Can ICT help save the Philippines? Reflections on the International Conference on ICT Day 2

The second and last day of the First International Conference on ICT gave me a number of learnings and reflections on how ICT can really help the Philippines as far as genuine development is concerned.

China was the most dealt with based on the sessions I attended. I guess the reason behind is that the country has got great figures as far as ICT usage is concerned, e.g., 44.25 million Internet users and 290.6 million mobile phone owners. One presentation bragged about the government-funded satellite-based information system that targets rural folks. A number of receiving stations are installed around Beijing and rural folks get the chance to go there and watch videos on which experts tackle specific topics. As of 2006, there were a total of 3,500 courses given out benefiting 1.5 million Beijing people, half of whom were farmers. (I saw Fedora Core workstations in one of the presentation slides. Cool!)

That’s one side of China. All three other presentations dealt with two main issues, namely: a) State repression on ICT and using ICT and b) individualism/selfishness. Dr. Jack Qiu gave a clear picture of how the State managed (or mismanaged) the boom of the ‘working-class ICTs’ (Internet cafes and inexpensive mobile phone services, etc.) that is only accessible to the “information have-less”. The State’s paranoia over civil disobedience or rebellion extends to the working-class ICTs, thus, a number of incidents of human rights violations have been reported arising from raids, illegal detention, and fires. (I remember Dom Cimafranca wrote something about bloggers being suppressed by the State.) The presenter also emphasized the digital divide that exists in China, the “dual city”: urban cities are globally connected while rural cities are locally disconnected.

Another issue is the pattern of ‘individualism’ or self-centeredness specifically among urban young Chinese with personal content published on the Internet. Bloggers, for one, hardly talk about political or social issues, just about themselves. (This is simple logic, I guess. Bloggers don’t write politics because the State tells them not to.) Dr. Jack reacted to this ‘self-centeredness’ point of view, saying that the working-class ICTs as used by the information have-less are a proof that there is popular interest in political and social issues.

I was struck by the presentation about the ethnographic study on internet cafes in Tuguegarao City, a second-class city in Cagayan, Philippines. Based on the study of a number of respondents frequenting two representative internet cafes in the city, the presenter argued that ICT is in general the extension of one’s senses or body. An internet cafe user uses the tool to express him/herself. She lists down the values of the Internet, namely: a) cafes as liming spots. b) strengthening diasporal family, c) facilitates intimate relationships, d) use for public advocacy, e) good for the deaf.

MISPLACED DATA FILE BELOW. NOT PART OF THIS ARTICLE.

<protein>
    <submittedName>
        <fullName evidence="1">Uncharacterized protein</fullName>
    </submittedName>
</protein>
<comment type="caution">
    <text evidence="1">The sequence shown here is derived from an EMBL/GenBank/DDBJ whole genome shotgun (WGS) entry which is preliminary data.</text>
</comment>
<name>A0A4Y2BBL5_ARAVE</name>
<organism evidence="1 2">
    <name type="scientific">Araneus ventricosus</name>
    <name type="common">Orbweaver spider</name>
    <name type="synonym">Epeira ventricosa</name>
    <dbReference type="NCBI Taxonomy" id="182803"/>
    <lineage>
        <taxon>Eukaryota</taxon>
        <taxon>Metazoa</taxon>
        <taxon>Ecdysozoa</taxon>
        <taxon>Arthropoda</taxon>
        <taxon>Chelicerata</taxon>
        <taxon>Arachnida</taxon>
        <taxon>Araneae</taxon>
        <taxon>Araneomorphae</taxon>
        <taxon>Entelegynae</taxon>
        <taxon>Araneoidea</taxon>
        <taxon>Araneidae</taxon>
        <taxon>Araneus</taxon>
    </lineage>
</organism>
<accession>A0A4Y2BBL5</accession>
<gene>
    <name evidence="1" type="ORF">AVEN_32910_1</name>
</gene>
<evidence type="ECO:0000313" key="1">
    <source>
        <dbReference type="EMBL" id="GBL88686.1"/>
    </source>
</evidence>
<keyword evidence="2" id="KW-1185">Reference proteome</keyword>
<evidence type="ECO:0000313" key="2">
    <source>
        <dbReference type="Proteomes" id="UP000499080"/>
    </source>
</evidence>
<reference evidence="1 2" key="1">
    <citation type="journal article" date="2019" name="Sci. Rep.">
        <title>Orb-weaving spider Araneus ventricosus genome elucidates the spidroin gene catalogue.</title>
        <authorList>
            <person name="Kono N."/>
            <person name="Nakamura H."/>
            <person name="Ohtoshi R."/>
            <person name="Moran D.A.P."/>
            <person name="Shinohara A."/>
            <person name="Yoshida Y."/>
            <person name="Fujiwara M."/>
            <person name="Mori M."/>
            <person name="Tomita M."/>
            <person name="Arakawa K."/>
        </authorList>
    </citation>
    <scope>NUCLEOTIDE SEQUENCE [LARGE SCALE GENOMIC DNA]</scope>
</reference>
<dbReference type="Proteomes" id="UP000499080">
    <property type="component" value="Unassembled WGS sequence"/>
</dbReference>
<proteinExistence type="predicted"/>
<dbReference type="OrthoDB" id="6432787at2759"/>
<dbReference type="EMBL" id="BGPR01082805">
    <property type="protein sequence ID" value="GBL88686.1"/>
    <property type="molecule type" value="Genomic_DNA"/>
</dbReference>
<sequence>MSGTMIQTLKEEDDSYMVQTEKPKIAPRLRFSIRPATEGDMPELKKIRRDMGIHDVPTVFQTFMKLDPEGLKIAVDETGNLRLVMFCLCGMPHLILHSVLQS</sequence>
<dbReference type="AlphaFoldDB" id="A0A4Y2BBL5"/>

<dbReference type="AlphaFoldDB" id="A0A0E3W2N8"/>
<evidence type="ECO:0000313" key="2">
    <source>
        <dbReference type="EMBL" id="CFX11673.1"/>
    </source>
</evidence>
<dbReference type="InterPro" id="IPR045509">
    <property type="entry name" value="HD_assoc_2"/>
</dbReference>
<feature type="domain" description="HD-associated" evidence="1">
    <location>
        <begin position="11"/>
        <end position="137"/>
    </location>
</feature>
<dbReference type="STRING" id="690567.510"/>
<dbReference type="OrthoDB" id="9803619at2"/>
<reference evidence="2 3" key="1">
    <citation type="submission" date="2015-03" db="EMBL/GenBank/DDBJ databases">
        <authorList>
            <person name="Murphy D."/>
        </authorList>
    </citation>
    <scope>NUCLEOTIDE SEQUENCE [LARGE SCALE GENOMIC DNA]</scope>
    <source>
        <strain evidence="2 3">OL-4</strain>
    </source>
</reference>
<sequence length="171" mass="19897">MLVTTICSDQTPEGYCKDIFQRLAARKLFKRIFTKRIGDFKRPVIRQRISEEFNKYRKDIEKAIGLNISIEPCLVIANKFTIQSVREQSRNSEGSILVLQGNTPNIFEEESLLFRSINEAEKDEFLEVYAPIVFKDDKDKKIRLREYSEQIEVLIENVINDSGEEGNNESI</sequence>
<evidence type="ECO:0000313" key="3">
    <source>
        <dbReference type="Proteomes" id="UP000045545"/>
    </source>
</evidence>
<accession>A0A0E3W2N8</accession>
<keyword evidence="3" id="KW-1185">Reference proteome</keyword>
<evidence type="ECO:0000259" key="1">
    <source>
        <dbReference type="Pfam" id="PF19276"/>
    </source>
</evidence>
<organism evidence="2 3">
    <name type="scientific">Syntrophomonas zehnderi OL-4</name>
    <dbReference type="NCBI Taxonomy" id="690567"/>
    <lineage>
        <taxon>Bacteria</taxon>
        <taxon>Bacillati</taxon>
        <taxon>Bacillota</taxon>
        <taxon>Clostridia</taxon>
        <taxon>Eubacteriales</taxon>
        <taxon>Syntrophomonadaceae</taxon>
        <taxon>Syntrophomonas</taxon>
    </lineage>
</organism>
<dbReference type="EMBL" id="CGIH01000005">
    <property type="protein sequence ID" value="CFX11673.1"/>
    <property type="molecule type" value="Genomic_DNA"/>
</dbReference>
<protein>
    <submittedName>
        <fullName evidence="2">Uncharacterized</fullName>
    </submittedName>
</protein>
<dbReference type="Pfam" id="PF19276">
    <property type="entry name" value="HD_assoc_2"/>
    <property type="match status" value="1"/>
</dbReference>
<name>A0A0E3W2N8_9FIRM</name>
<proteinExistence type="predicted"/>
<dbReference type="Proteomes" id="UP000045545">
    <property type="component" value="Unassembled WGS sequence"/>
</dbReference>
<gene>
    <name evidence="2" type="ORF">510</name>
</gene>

A presenter from TXTPower’s Ronald Molmisa bragged about his group’s success (with an admission of a few sad stories, of course) in mobilizing people around political and ICT issues using ICT, mostly mobile phones and Internet. True to form, he spoke about the “Hello Garci” ringing tone campaign, which helped propagate to the whole world about the issue of electoral fraud involving Gloria Arroyo herself.

With all the inputs force-fed to my brain, what lessons or insights did I gain?

  1. Satellite-based information system, in general, might work in the Philippines. I wonder if government can maximize the Agila satellite to the benefit particularly of the rural folks. Well, it worked in Beijing because government has intervened for funding. But I don’t mean that use of the satellite must be considered and implemented immediately. That can wait until there’s a new and better government in the Philippines. Otherwise, corruption and ineptness would mark it and worsen the situation.
  2. How about farmers’ children having access to ICT? Will that help the rural folks’ situations? Why not? I imagine these youths attending online livelihood courses right in the barrio or nearby ICT center.
  3. I agree that ICT is useful as a tool for political mobilizations. But nothing ever supplants offline organizing as a way to change society. We’d better integrate the two effectively. I’m imagining podcasts featuring stories right from the very voice of the farmers.
  4. There’s an emerging ‘working class ICTs’ in the Philippines, to pick up from the Chinese experience. It’s a great challenge how social movements can maximize these ICTs to their own advantage, I mean, for the advocacy purposes. Personally, I really feel sorry for young people who spend money hard-earned by their parents gaming or ‘friendstering’ in the internet cafes. I’m not being killjoy here. I just wish they do something more valuable than just those.

Can ICT help advance genuine development? Can it help save the Philippines? Yes, in time, when we’ve got a new, better government. Yes, in time, when intermediary groups, being part of the social movements, are ready for it, like being able to integrate online and offline strategies in their respective fields. Without these two important factors, ICT “investments” and “funded projects” will just go down the drain. Illusions of change brought about by the ICT will prevail.

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